I suspect I am about to make a lot of enemies because there is an elephant in the room and few are in a position to point it out.
Here are the facts:
- the last season has been dreadful
- dairy farmers have free access to lots of information about we can keep cows healthy during fodder shortages
- many dairy farmers who couldn’t afford skyrocketing feed costs have sold a lot of cows at ridiculously low prices so they can feed the remainder of their cows properly
- farmers have gone broke but kept their cows healthy
- cows do not starve overnight and watching them weaken over weeks or months would be more than I could bear yet reports of them dying in their hundreds have hit the national news
I was stunned. Perhaps people who would normally sell their cows off long, long before they reached the point of starvation couldn’t for some reason? Maybe they were hoping for a miracle? Maybe they were in denial?
It just doesn’t ring true, at least not for hundreds of cows as media reports suggest.
And it’s come out today that some published pictures of “starving cattle” were actually the carcasses of cows that had died of other causes. In fact, the vet whose leaked email urging MPs to act sparked the media stories, Dr Mike Hamblin, has since told Warrnambool newspaper The Standard that there is no animal welfare problem in SW Victoria:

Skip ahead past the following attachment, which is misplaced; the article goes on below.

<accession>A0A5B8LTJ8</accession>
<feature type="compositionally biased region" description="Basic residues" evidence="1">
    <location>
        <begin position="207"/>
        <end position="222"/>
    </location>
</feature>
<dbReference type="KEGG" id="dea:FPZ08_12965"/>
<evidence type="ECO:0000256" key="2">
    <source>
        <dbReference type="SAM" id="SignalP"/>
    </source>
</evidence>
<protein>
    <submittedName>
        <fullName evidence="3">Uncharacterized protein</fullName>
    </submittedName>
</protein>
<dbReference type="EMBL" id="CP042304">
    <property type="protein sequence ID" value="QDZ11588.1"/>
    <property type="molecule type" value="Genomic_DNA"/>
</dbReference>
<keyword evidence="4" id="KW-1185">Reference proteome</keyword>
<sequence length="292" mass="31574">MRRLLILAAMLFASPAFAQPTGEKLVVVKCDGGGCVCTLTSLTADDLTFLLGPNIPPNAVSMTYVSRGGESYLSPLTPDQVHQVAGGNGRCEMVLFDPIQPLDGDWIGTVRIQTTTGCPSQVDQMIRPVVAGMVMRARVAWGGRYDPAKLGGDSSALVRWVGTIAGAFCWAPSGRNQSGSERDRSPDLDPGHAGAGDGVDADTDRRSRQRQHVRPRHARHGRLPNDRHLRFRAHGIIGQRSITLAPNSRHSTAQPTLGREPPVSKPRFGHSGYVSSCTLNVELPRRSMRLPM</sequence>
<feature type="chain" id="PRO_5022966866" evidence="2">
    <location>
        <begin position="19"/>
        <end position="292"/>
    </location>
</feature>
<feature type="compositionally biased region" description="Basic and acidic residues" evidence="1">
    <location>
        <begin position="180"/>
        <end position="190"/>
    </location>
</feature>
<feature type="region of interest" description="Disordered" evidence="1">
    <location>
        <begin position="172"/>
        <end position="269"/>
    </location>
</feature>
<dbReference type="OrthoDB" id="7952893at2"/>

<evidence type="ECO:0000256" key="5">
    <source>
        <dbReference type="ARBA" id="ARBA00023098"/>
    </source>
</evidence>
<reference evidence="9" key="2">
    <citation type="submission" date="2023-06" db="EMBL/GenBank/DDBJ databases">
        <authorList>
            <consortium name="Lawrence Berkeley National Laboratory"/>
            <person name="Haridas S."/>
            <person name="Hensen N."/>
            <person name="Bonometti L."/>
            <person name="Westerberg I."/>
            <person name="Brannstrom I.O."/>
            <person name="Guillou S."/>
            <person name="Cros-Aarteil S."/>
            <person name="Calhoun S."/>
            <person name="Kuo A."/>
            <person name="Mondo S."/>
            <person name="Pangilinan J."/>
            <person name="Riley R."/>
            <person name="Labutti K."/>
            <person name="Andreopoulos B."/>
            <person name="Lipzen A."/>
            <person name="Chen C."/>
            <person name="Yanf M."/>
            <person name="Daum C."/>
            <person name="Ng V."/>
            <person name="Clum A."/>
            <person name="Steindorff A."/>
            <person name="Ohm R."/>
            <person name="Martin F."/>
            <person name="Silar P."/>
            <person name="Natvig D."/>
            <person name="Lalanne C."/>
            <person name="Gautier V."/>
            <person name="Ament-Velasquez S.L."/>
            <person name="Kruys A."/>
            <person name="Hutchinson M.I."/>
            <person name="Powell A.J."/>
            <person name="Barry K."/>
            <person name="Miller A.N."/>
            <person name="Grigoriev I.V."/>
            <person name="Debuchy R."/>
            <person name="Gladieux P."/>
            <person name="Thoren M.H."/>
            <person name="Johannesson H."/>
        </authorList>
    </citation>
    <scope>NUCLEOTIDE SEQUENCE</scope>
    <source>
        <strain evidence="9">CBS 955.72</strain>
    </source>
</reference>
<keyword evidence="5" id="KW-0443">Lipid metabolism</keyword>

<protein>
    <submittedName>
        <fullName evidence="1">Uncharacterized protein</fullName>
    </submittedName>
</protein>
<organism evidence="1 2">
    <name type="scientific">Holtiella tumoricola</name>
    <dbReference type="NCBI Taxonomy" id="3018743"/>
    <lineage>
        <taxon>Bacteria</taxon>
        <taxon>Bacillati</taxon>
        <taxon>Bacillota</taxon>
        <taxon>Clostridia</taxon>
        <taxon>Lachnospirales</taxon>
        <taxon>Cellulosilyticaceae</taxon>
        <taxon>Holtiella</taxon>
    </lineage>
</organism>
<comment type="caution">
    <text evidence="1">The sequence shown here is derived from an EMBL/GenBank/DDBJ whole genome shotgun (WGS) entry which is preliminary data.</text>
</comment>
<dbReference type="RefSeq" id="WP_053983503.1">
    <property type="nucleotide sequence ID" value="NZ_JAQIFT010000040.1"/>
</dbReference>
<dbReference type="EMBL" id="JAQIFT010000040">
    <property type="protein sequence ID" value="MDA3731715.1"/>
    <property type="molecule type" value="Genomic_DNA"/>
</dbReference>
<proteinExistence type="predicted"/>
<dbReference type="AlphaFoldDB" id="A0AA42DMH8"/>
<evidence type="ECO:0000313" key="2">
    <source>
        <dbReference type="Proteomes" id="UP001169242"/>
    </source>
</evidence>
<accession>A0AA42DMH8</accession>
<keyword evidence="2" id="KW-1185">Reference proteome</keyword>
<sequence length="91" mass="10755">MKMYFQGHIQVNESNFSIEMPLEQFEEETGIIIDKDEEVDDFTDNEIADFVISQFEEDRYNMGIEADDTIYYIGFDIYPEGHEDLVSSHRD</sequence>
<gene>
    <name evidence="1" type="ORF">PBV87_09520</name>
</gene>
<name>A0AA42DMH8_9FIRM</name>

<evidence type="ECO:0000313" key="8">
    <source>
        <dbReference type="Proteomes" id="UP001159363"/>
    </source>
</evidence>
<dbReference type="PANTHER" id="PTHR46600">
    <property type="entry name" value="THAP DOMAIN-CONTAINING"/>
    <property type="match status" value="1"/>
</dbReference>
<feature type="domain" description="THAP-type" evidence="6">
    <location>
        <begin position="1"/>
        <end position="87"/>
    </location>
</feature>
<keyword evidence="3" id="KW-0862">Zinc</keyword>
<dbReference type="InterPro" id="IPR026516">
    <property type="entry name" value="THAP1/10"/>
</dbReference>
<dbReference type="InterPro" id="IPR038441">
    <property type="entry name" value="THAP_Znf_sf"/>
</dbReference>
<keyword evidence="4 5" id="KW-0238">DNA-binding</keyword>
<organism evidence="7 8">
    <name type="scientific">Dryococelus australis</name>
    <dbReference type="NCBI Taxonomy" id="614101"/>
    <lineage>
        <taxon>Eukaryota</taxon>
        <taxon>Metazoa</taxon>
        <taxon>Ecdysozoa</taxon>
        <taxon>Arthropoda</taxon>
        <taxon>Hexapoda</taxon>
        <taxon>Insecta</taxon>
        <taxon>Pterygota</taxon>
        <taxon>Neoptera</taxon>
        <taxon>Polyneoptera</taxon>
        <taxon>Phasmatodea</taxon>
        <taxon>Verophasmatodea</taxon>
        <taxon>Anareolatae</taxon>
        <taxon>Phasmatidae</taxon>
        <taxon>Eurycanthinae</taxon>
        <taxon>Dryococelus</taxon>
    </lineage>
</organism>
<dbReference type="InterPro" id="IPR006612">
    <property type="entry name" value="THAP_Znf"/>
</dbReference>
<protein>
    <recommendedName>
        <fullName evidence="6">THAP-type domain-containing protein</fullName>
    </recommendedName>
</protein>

“Warrnambool veterinarian Mike Hamblin said there was no animal welfare crisis in the region and that he believed farmers were looking after their livestock well in a difficult financial situation. Dr Hamblin said that while some stock were thinner than normal, he had not seen any starving.”
Yes, people need help. Yes, it is wonderful that the media stories have finally got the Victorian government to reach agreement with the Commonwealth on low-interest loans.
But do we really need to paint already suffering farmers as cruel by presenting pictures of dead cows to our political leaders before action is taken? The reality is that most farmers skip their own dinners to feed our animals. These dirty tactics may have won concessional loans for a few farmers but they have blown a lot of trust and, at the end of the day, we will all be the losers.
There has to be a better way to avert what is a genuine human crisis than fabricating an animal welfare one.